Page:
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Culinary vacation for single woman

I'm 31, female, newly single and want to spend a week or so during Christmas on a culinary adventure. good idea? any suggestions on where to go to, in the US or otherwise? or should i postpone this vacation until after the holidays?

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  1. (if europe)
    What about Spain ? You can get a good amount of great food in and around Madrid, Sevilla, Barcelona and San Sebastian, and since there's a lot of good Tapas places, it's fun for a single person.

    (if north america, preaching for my own city)
    What about Montreal ? Never mind the weather, it's a fun time to be around! tons of smaller restaurants, bistros, and a few top notch restaurants. you could also spend one day (night) in Quebec City

    1 Reply
    1. re: Maximilien

      I looked into Spain for Christmastime last year and was turned off by the long commute times between cities. I ended up choosing Italy instead because it was much easier to get from one place to another. The great thing about going to Italy at this time is that it is not busy at all and you'll have plenty of time to sightsee and eat all the yummy food you want. The only issue to be concerned with if you go to Rome is that there are some seedy areas that I did not feel comfortable walking through at night alone. That can be avoided by carefully picking your hotel. Everywhere else I visited was fine to walk around alone at night.

    2. Blackberry Farm? I'm a single girl and I think this would be a nice trip. It is on my list of things to do. But some may find the mountains of East Tennessee boring.


      1. Were it not for the time of year I'd suggest one region only: Tuscany, Tuscany, Tuscany. It has what you need and expect such as wine tours, terrific restaurants, and beautiful vistas. There are also many cooking schools for vacationers. Wait for post-holiday warmth.

        1. New Orleans was the first place that came to mind. Some of the best food I've ever had.

          1. If it's wintertime, how about Santa Fe, NM?

            5 Replies
            1. re: ipsedixit

              I have to second NM! I went about two years ago (as a single woman who likes to travel) to Albuquerque, Santa Fe, and Taos. Had a great time! Lots of great sites, a memorable farmer's market, and a wonderful little winery. Would definitely recommend this in the fall/winter.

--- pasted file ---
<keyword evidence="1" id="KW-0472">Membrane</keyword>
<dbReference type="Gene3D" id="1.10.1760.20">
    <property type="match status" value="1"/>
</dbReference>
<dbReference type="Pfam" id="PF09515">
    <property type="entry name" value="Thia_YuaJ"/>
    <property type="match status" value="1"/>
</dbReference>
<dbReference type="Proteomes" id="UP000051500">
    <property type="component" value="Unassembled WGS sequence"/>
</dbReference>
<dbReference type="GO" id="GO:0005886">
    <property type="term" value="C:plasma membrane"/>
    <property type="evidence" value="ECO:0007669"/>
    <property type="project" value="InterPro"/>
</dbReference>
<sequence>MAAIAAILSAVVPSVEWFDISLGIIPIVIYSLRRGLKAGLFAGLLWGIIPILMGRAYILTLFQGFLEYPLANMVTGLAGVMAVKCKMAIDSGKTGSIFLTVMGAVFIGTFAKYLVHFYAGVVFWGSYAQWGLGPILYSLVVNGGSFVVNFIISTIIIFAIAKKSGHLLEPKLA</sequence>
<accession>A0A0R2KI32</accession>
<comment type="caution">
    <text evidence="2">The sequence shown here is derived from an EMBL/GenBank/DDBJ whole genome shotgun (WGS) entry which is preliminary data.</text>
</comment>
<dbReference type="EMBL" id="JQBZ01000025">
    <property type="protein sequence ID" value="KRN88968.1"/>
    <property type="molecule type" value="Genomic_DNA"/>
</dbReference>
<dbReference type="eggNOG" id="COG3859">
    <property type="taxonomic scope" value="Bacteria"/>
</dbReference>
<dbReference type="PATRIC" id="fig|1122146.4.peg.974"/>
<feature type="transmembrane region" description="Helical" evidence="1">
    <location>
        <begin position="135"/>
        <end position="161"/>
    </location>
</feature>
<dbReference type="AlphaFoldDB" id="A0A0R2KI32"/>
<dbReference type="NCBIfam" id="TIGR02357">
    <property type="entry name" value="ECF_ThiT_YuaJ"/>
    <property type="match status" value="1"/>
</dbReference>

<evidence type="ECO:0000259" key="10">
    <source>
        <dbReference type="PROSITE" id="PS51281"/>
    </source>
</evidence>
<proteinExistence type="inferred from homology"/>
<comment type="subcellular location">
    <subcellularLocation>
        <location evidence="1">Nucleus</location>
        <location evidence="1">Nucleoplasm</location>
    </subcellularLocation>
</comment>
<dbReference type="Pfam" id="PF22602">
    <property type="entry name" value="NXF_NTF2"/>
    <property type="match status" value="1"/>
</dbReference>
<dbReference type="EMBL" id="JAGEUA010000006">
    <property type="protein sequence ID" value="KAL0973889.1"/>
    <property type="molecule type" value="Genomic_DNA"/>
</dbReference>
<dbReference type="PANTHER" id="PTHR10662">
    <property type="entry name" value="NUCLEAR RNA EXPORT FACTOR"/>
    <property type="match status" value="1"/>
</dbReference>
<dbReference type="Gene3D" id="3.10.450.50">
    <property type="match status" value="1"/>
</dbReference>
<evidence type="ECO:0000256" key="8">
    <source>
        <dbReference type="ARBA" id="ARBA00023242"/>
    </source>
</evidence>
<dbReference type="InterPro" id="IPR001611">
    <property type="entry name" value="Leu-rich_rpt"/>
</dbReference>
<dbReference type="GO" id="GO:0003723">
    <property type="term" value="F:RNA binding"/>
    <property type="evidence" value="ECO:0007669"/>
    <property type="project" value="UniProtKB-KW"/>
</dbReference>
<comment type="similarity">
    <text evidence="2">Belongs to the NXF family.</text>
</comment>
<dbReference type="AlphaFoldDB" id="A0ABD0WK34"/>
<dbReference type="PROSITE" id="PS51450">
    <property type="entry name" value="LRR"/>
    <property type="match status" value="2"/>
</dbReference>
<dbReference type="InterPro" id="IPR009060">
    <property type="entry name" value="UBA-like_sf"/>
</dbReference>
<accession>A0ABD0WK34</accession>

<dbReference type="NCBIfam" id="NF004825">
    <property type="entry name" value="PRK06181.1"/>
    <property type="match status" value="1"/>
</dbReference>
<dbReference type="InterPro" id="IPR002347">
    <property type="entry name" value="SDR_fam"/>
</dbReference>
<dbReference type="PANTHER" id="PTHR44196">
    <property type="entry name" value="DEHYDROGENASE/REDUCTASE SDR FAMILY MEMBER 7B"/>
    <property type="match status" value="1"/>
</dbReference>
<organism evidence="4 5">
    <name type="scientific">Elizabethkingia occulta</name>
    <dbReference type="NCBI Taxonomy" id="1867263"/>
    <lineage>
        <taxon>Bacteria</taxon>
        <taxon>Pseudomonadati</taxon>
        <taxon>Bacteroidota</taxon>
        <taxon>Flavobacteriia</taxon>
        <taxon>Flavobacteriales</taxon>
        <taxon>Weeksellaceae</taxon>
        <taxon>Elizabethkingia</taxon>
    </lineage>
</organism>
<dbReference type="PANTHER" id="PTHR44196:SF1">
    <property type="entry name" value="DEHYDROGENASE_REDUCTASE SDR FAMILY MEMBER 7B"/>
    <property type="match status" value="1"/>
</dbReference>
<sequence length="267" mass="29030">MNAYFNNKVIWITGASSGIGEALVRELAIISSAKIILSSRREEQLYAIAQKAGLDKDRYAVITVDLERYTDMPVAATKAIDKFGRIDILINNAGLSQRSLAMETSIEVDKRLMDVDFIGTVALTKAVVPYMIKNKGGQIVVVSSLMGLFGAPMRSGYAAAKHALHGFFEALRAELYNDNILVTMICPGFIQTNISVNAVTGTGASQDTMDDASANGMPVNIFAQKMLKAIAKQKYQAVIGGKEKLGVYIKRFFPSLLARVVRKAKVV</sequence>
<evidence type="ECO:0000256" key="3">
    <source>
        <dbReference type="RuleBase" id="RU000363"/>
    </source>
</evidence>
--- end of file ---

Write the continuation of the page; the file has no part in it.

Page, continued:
To the Montreal poster - please post more! I've been wanting to go to Montreal but have been a bit put off because I just don't see the city as single-woman friendly for some odd reason. Please change my mind! :)

              1. re: luvsseattle

                Where did you end up in Santa Fe? I really enjoyed Compound (great sweet pea soup) and Pasqual's (the Tamal Dulce was amazing).

                1. re: luvsseattle

                  luvs who's the Montreal poster?

                  I did a long weekend in Montreal last fall to visit my neice, however she worked and such while I was there, so I made my way around quite easily on my own ! I ate out, did the markets, and the museum of art etc....and felt perfectly safe, even once when I got lost ! Plus, if you're anything like me.....the shopping alone will sell you !! There are SO many fantastic shops there.

                  1. re: luvsseattle

                    Luvsseattle, I can help Maximilien out on the Montreal thing. I am also in Montreal, and I can tell you that this is one of the safer big cities in the world. It is very easy to get around by public transportation (except during a snow storm, then it is an adventure), and I feel very safe wandering around on my own, even at night. Cabs are easy to get, there are a lot of people around, it is easy to stay in well-lit populated places, there is little violent crime (mostly non-violent crime like bike and car thefts.)

                    Re: Food in Montreal over Christmas and New Year - this is the big retail time for stores, so with the exception of Christmas evening and New year's day, lots of places remain open, some of the restos even offer lunch as a special seasonal thing, the food scene is bustling. There will be special breads, products, meats, cheeses on offer because at Christmas people go out a lot for special meals, and cook special meals and ingredients. If you are staying for longer than 3-4 days, you may want to consider staying at a place with a kitchenette so you can take advantage of some of the wonderful special Christmas products like fois gras that starts popping up for sale, usually prepared in house by the store, or the fresh glazed candied chestnuts, the special occasion lait cru cheeses. Anyhow, it is nice to have a place where you can have an occasional break from all the rich meals being served in restos.

                    1. re: luvsseattle

                      Santa Fe Culinary School offers demos, hands-on classes, and eating tours around town. The specialize in Southwestern and Mexican foods. We are planning to go next month.